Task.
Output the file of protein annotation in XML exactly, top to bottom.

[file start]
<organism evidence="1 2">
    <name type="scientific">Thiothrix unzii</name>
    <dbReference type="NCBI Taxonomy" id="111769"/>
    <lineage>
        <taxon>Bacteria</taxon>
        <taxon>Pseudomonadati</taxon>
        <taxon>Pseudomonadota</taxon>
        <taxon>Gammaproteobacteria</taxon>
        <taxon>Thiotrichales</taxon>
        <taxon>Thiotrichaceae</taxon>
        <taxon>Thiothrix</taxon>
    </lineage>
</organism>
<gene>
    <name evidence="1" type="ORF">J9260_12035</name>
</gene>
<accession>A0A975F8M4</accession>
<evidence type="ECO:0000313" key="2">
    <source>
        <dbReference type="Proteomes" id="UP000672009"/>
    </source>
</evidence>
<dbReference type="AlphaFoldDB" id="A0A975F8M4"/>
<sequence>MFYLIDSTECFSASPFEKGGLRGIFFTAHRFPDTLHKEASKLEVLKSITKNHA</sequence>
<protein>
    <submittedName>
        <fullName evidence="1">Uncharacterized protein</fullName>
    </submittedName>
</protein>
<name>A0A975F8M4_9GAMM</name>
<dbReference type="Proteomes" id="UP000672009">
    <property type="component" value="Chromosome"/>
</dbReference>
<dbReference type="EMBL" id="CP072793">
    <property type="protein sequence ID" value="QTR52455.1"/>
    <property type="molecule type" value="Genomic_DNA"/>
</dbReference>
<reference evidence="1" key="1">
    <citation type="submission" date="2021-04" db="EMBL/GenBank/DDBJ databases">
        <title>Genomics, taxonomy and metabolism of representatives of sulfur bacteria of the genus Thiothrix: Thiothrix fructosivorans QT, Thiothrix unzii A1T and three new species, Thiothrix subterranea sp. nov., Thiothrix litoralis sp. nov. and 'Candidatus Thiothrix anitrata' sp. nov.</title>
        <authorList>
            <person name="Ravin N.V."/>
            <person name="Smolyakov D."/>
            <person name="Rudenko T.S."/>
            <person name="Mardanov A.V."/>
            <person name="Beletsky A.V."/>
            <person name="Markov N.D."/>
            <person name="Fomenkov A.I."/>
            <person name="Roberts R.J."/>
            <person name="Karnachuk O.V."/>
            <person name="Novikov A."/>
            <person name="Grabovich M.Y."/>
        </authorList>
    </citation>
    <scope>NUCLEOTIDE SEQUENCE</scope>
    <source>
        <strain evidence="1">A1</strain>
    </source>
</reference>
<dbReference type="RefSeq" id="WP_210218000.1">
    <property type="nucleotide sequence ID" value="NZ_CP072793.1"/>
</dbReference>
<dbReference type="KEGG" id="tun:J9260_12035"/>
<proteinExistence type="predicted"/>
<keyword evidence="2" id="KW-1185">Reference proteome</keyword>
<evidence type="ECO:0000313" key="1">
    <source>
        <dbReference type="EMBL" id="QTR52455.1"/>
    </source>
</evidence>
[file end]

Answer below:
<organism evidence="1 2">
    <name type="scientific">Thiothrix unzii</name>
    <dbReference type="NCBI Taxonomy" id="111769"/>
    <lineage>
        <taxon>Bacteria</taxon>
        <taxon>Pseudomonadati</taxon>
        <taxon>Pseudomonadota</taxon>
        <taxon>Gammaproteobacteria</taxon>
        <taxon>Thiotrichales</taxon>
        <taxon>Thiotrichaceae</taxon>
        <taxon>Thiothrix</taxon>
    </lineage>
</organism>
<gene>
    <name evidence="1" type="ORF">J9260_12035</name>
</gene>
<accession>A0A975F8M4</accession>
<evidence type="ECO:0000313" key="2">
    <source>
        <dbReference type="Proteomes" id="UP000672009"/>
    </source>
</evidence>
<dbReference type="AlphaFoldDB" id="A0A975F8M4"/>
<sequence>MFYLIDSTECFSASPFEKGGLRGIFFTAHRFPDTLHKEASKLEVLKSITKNHA</sequence>
<protein>
    <submittedName>
        <fullName evidence="1">Uncharacterized protein</fullName>
    </submittedName>
</protein>
<name>A0A975F8M4_9GAMM</name>
<dbReference type="Proteomes" id="UP000672009">
    <property type="component" value="Chromosome"/>
</dbReference>
<dbReference type="EMBL" id="CP072793">
    <property type="protein sequence ID" value="QTR52455.1"/>
    <property type="molecule type" value="Genomic_DNA"/>
</dbReference>
<reference evidence="1" key="1">
    <citation type="submission" date="2021-04" db="EMBL/GenBank/DDBJ databases">
        <title>Genomics, taxonomy and metabolism of representatives of sulfur bacteria of the genus Thiothrix: Thiothrix fructosivorans QT, Thiothrix unzii A1T and three new species, Thiothrix subterranea sp. nov., Thiothrix litoralis sp. nov. and 'Candidatus Thiothrix anitrata' sp. nov.</title>
        <authorList>
            <person name="Ravin N.V."/>
            <person name="Smolyakov D."/>
            <person name="Rudenko T.S."/>
            <person name="Mardanov A.V."/>
            <person name="Beletsky A.V."/>
            <person name="Markov N.D."/>
            <person name="Fomenkov A.I."/>
            <person name="Roberts R.J."/>
            <person name="Karnachuk O.V."/>
            <person name="Novikov A."/>
            <person name="Grabovich M.Y."/>
        </authorList>
    </citation>
    <scope>NUCLEOTIDE SEQUENCE</scope>
    <source>
        <strain evidence="1">A1</strain>
    </source>
</reference>
<dbReference type="RefSeq" id="WP_210218000.1">
    <property type="nucleotide sequence ID" value="NZ_CP072793.1"/>
</dbReference>
<dbReference type="KEGG" id="tun:J9260_12035"/>
<proteinExistence type="predicted"/>
<keyword evidence="2" id="KW-1185">Reference proteome</keyword>
<evidence type="ECO:0000313" key="1">
    <source>
        <dbReference type="EMBL" id="QTR52455.1"/>
    </source>
</evidence>